Journal of Clinical Microbiology  2004;42(8):3775-3780.
Bovine anaplasmosis is a vector-borne disease that results in substantial economic losses in other parts of the world but so far not in northern Europe. In August 2002, a fatal disease outbreak was reported in a large dairy herd in the Swiss canton of Grisons. Diseased animals experienced fever, anorexia, agalactia, and depression. Anemia, ectoparasite infestation, and, occasionally, hemoglobinuria were observed. To determine the roles of vector-borne pathogens and to characterize the disease, blood samples were collected from all 286 animals: 50% of the cows were anemic. Upon microscopic examination of red blood cells, Anaplasma marginale inclusion bodies were found in 47% of the cows. The infection was confirmed serologically and by molecular methods. Interestingly, we also found evidence of infections with Anaplasma phagocytophilum, large Babesia and Theileria spp., and Mycoplasma wenyonii. The last two species had not previously been described in Switzerland. Anemia was significantly associated with the presence of the infectious agents detected, with the exception of A. phagocytophilum. Remarkably, concurrent infections with up to five infectious vector-borne agents were detected in 90% of the ill animals tested by PCR. We concluded that A. marginale was the major cause of the hemolytic anemia, while coinfections with other agents exacerbated the disease. This was the first severe disease outbreak associated with concurrent infections with vector-borne pathogens in alpine Switzerland; it was presumably curtailed by culling of the entire herd. It remains to be seen whether similar disease outbreaks will have to be anticipated in northern Europe in the future.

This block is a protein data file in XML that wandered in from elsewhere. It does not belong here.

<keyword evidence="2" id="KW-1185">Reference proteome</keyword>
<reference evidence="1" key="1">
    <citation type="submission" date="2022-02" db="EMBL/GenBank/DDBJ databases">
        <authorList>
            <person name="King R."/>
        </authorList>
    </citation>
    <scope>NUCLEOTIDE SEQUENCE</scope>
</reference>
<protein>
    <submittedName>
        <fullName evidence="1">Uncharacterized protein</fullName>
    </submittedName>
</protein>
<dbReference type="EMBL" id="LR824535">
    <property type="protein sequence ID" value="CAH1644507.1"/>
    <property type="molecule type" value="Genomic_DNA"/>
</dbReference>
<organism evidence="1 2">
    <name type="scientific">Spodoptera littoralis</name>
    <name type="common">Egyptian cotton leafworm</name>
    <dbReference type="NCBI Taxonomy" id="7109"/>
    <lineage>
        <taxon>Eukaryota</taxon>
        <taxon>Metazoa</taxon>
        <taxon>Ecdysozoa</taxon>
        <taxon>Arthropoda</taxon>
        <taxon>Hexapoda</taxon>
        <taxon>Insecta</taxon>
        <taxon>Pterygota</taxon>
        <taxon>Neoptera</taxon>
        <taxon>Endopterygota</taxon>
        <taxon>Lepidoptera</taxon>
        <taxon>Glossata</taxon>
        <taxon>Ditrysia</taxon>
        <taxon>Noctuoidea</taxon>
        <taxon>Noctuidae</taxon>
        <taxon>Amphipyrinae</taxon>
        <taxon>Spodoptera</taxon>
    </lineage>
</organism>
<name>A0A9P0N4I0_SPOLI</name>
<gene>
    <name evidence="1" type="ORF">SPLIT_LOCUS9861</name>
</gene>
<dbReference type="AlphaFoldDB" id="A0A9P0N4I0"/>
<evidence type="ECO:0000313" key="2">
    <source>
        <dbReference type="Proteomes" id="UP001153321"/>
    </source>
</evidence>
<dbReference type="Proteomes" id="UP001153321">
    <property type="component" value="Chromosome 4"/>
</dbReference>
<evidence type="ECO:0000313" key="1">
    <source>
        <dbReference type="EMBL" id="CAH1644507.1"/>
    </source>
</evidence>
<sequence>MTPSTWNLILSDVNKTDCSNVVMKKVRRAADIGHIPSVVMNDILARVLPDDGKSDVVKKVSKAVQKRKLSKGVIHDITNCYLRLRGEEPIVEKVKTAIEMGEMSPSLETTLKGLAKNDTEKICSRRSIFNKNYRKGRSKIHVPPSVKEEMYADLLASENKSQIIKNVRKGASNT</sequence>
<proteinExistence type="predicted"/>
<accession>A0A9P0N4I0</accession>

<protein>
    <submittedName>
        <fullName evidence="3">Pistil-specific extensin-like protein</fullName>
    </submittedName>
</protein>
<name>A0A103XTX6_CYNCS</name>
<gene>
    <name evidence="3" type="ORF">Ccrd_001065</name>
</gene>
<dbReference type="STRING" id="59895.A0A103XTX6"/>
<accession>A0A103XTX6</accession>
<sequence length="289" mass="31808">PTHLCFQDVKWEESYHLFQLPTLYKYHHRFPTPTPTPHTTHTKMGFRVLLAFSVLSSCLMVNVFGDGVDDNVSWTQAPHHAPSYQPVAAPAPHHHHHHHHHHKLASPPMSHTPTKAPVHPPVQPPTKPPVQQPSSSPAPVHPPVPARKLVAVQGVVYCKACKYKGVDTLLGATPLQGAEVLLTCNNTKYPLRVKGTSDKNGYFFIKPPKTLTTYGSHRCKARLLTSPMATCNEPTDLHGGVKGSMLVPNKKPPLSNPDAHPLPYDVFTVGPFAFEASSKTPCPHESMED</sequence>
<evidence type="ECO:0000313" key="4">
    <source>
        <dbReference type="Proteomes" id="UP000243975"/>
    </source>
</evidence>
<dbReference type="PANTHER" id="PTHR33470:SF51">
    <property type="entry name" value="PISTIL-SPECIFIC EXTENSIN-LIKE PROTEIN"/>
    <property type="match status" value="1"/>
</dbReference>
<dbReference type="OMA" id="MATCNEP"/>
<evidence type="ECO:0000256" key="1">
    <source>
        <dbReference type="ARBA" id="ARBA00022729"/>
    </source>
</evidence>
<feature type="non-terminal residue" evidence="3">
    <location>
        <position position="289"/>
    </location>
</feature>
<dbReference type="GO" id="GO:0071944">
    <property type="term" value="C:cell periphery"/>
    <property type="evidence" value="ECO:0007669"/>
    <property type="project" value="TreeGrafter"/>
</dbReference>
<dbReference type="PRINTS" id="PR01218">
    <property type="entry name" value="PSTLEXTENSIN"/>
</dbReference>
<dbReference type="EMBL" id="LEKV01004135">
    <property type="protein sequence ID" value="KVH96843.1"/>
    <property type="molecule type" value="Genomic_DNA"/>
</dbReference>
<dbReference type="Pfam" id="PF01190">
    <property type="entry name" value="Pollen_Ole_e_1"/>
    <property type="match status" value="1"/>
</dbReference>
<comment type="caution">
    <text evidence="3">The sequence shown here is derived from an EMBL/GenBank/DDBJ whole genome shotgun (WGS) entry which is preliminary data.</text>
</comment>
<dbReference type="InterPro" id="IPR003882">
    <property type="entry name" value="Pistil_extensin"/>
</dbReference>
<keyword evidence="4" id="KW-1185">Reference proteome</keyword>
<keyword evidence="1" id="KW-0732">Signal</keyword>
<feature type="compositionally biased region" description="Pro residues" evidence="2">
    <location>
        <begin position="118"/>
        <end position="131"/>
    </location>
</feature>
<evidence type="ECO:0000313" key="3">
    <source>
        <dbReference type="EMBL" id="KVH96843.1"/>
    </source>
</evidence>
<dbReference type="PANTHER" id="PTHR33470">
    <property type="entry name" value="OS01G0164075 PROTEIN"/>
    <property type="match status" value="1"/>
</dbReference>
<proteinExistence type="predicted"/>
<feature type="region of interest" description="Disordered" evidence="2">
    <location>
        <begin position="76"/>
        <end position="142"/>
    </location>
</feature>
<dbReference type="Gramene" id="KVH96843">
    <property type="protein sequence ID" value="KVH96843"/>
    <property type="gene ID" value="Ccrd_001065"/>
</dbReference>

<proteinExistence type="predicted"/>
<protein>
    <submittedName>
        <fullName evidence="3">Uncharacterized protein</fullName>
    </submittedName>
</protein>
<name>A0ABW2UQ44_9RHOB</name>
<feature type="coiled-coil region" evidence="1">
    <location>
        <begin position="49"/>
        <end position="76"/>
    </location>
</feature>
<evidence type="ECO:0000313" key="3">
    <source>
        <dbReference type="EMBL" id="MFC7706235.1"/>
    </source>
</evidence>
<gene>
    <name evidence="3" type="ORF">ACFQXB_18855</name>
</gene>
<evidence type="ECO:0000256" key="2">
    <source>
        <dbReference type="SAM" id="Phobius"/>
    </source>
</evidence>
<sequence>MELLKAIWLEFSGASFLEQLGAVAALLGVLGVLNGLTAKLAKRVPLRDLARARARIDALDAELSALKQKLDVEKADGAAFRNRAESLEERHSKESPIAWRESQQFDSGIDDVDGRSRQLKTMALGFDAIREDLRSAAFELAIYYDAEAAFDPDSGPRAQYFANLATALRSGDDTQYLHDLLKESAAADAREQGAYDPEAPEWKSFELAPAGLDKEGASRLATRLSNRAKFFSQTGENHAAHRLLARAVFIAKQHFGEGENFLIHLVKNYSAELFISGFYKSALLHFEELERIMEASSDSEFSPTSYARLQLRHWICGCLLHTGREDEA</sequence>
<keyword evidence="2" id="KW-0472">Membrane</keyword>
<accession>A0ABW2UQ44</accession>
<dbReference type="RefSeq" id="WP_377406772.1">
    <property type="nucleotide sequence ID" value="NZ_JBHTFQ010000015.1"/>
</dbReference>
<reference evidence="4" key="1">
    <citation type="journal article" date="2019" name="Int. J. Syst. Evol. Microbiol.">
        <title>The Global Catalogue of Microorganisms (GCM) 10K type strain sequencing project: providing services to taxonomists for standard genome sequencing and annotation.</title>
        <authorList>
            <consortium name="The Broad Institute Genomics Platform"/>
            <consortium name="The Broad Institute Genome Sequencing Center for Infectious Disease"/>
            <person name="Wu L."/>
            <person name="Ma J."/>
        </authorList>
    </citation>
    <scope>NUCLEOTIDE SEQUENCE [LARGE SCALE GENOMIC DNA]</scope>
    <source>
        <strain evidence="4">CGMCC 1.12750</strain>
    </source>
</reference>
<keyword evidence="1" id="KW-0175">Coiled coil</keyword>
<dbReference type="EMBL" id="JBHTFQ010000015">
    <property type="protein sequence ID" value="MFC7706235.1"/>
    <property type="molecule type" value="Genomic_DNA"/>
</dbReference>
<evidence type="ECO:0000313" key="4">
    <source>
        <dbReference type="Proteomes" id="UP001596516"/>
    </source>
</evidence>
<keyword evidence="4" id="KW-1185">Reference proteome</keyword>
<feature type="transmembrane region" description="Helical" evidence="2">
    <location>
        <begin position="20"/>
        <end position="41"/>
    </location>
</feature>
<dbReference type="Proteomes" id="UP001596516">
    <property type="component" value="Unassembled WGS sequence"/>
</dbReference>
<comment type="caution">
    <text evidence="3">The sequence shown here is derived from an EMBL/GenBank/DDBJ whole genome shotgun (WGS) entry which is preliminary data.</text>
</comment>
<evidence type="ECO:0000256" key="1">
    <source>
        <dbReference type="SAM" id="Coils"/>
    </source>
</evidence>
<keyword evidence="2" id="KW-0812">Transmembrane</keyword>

PMCID: PMC497630  PMID: 15297529
10.  Nerve-Sparing Radical Prostatectomy 
Western Journal of Medicine  1989;151(4):450-451.
PMCID: PMC1026836  PMID: 18750653
11.  Urology—Epitomes of Progress 
Western Journal of Medicine  1981;134(4):344-345.
PMCID: PMC1272692  PMID: 18748849
12.  Urology 
Western Journal of Medicine  1977;126(1):57-58.
PMCID: PMC1237435  PMID: 18747864

Results 1-12 (12)